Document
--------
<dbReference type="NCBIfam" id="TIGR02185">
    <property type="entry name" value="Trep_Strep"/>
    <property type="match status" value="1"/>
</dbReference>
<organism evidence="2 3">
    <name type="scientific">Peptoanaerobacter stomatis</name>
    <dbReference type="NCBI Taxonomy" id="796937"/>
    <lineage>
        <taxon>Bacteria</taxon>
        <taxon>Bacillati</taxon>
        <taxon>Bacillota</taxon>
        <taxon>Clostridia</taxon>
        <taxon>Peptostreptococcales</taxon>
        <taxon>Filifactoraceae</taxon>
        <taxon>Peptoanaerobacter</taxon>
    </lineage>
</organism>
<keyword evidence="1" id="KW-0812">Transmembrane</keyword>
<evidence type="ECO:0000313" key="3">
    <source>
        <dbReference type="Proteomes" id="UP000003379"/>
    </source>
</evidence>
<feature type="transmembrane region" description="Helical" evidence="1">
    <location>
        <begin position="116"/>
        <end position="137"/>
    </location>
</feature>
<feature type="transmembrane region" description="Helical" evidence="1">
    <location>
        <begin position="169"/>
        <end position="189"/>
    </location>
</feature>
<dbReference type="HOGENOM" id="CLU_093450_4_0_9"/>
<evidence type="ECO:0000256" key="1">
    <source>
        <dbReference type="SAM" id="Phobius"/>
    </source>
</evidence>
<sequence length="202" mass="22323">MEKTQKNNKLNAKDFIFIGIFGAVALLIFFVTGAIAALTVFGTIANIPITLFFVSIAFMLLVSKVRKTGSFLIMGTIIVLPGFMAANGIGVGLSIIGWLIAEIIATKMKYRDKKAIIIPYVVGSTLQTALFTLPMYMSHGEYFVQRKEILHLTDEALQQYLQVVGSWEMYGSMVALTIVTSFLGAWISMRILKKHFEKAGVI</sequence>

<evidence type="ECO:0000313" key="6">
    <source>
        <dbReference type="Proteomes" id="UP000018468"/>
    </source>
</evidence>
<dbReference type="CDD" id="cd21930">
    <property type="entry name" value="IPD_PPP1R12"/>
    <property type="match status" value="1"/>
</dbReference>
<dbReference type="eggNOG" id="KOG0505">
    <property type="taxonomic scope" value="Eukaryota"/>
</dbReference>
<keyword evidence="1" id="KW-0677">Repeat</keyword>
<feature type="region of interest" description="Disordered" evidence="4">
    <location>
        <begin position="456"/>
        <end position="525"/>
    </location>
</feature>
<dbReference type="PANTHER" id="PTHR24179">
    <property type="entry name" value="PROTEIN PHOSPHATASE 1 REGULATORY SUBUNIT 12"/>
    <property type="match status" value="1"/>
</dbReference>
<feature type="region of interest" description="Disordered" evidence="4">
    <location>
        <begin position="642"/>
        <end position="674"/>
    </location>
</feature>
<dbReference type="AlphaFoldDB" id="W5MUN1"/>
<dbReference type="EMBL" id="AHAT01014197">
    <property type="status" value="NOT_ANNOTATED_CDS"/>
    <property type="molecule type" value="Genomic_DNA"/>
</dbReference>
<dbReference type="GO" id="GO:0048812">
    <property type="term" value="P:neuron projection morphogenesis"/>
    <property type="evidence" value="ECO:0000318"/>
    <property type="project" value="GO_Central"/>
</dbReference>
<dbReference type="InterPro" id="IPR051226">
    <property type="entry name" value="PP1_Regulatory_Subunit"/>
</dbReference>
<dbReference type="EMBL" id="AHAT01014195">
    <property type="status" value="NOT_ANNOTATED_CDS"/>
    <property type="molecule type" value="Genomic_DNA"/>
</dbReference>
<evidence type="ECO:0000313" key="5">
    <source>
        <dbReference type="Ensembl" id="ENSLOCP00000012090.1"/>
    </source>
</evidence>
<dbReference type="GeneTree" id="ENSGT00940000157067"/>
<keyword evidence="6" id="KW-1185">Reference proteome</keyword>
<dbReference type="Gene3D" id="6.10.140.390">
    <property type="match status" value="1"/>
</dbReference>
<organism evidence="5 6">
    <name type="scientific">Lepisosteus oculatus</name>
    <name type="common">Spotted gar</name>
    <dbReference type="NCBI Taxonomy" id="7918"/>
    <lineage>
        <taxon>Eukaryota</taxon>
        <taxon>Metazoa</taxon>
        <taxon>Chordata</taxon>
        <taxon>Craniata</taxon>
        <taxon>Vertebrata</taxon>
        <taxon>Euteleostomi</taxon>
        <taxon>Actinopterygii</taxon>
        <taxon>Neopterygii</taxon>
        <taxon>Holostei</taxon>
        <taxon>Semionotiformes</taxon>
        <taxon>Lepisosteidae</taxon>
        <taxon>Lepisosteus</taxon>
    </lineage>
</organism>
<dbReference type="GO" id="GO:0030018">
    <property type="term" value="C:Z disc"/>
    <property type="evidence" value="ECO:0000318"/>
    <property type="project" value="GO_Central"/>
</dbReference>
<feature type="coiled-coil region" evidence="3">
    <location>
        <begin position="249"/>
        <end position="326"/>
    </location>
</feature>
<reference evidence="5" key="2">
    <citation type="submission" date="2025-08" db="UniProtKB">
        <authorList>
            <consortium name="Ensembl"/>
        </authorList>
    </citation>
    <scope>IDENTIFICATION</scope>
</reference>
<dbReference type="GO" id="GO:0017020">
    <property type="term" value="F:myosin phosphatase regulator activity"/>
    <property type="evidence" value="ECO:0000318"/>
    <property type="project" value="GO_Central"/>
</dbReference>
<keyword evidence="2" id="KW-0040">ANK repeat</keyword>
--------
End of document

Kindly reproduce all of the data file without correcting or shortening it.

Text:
<dbReference type="NCBIfam" id="TIGR02185">
    <property type="entry name" value="Trep_Strep"/>
    <property type="match status" value="1"/>
</dbReference>
<organism evidence="2 3">
    <name type="scientific">Peptoanaerobacter stomatis</name>
    <dbReference type="NCBI Taxonomy" id="796937"/>
    <lineage>
        <taxon>Bacteria</taxon>
        <taxon>Bacillati</taxon>
        <taxon>Bacillota</taxon>
        <taxon>Clostridia</taxon>
        <taxon>Peptostreptococcales</taxon>
        <taxon>Filifactoraceae</taxon>
        <taxon>Peptoanaerobacter</taxon>
    </lineage>
</organism>
<keyword evidence="1" id="KW-0812">Transmembrane</keyword>
<evidence type="ECO:0000313" key="3">
    <source>
        <dbReference type="Proteomes" id="UP000003379"/>
    </source>
</evidence>
<feature type="transmembrane region" description="Helical" evidence="1">
    <location>
        <begin position="116"/>
        <end position="137"/>
    </location>
</feature>
<feature type="transmembrane region" description="Helical" evidence="1">
    <location>
        <begin position="169"/>
        <end position="189"/>
    </location>
</feature>
<dbReference type="HOGENOM" id="CLU_093450_4_0_9"/>
<evidence type="ECO:0000256" key="1">
    <source>
        <dbReference type="SAM" id="Phobius"/>
    </source>
</evidence>
<sequence length="202" mass="22323">MEKTQKNNKLNAKDFIFIGIFGAVALLIFFVTGAIAALTVFGTIANIPITLFFVSIAFMLLVSKVRKTGSFLIMGTIIVLPGFMAANGIGVGLSIIGWLIAEIIATKMKYRDKKAIIIPYVVGSTLQTALFTLPMYMSHGEYFVQRKEILHLTDEALQQYLQVVGSWEMYGSMVALTIVTSFLGAWISMRILKKHFEKAGVI</sequence>

<evidence type="ECO:0000313" key="6">
    <source>
        <dbReference type="Proteomes" id="UP000018468"/>
    </source>
</evidence>
<dbReference type="CDD" id="cd21930">
    <property type="entry name" value="IPD_PPP1R12"/>
    <property type="match status" value="1"/>
</dbReference>
<dbReference type="eggNOG" id="KOG0505">
    <property type="taxonomic scope" value="Eukaryota"/>
</dbReference>
<keyword evidence="1" id="KW-0677">Repeat</keyword>
<feature type="region of interest" description="Disordered" evidence="4">
    <location>
        <begin position="456"/>
        <end position="525"/>
    </location>
</feature>
<dbReference type="PANTHER" id="PTHR24179">
    <property type="entry name" value="PROTEIN PHOSPHATASE 1 REGULATORY SUBUNIT 12"/>
    <property type="match status" value="1"/>
</dbReference>
<feature type="region of interest" description="Disordered" evidence="4">
    <location>
        <begin position="642"/>
        <end position="674"/>
    </location>
</feature>
<dbReference type="AlphaFoldDB" id="W5MUN1"/>
<dbReference type="EMBL" id="AHAT01014197">
    <property type="status" value="NOT_ANNOTATED_CDS"/>
    <property type="molecule type" value="Genomic_DNA"/>
</dbReference>
<dbReference type="GO" id="GO:0048812">
    <property type="term" value="P:neuron projection morphogenesis"/>
    <property type="evidence" value="ECO:0000318"/>
    <property type="project" value="GO_Central"/>
</dbReference>
<dbReference type="InterPro" id="IPR051226">
    <property type="entry name" value="PP1_Regulatory_Subunit"/>
</dbReference>
<dbReference type="EMBL" id="AHAT01014195">
    <property type="status" value="NOT_ANNOTATED_CDS"/>
    <property type="molecule type" value="Genomic_DNA"/>
</dbReference>
<evidence type="ECO:0000313" key="5">
    <source>
        <dbReference type="Ensembl" id="ENSLOCP00000012090.1"/>
    </source>
</evidence>
<dbReference type="GeneTree" id="ENSGT00940000157067"/>
<keyword evidence="6" id="KW-1185">Reference proteome</keyword>
<dbReference type="Gene3D" id="6.10.140.390">
    <property type="match status" value="1"/>
</dbReference>
<organism evidence="5 6">
    <name type="scientific">Lepisosteus oculatus</name>
    <name type="common">Spotted gar</name>
    <dbReference type="NCBI Taxonomy" id="7918"/>
    <lineage>
        <taxon>Eukaryota</taxon>
        <taxon>Metazoa</taxon>
        <taxon>Chordata</taxon>
        <taxon>Craniata</taxon>
        <taxon>Vertebrata</taxon>
        <taxon>Euteleostomi</taxon>
        <taxon>Actinopterygii</taxon>
        <taxon>Neopterygii</taxon>
        <taxon>Holostei</taxon>
        <taxon>Semionotiformes</taxon>
        <taxon>Lepisosteidae</taxon>
        <taxon>Lepisosteus</taxon>
    </lineage>
</organism>
<dbReference type="GO" id="GO:0030018">
    <property type="term" value="C:Z disc"/>
    <property type="evidence" value="ECO:0000318"/>
    <property type="project" value="GO_Central"/>
</dbReference>
<feature type="coiled-coil region" evidence="3">
    <location>
        <begin position="249"/>
        <end position="326"/>
    </location>
</feature>
<reference evidence="5" key="2">
    <citation type="submission" date="2025-08" db="UniProtKB">
        <authorList>
            <consortium name="Ensembl"/>
        </authorList>
    </citation>
    <scope>IDENTIFICATION</scope>
</reference>
<dbReference type="GO" id="GO:0017020">
    <property type="term" value="F:myosin phosphatase regulator activity"/>
    <property type="evidence" value="ECO:0000318"/>
    <property type="project" value="GO_Central"/>
</dbReference>
<keyword evidence="2" id="KW-0040">ANK repeat</keyword>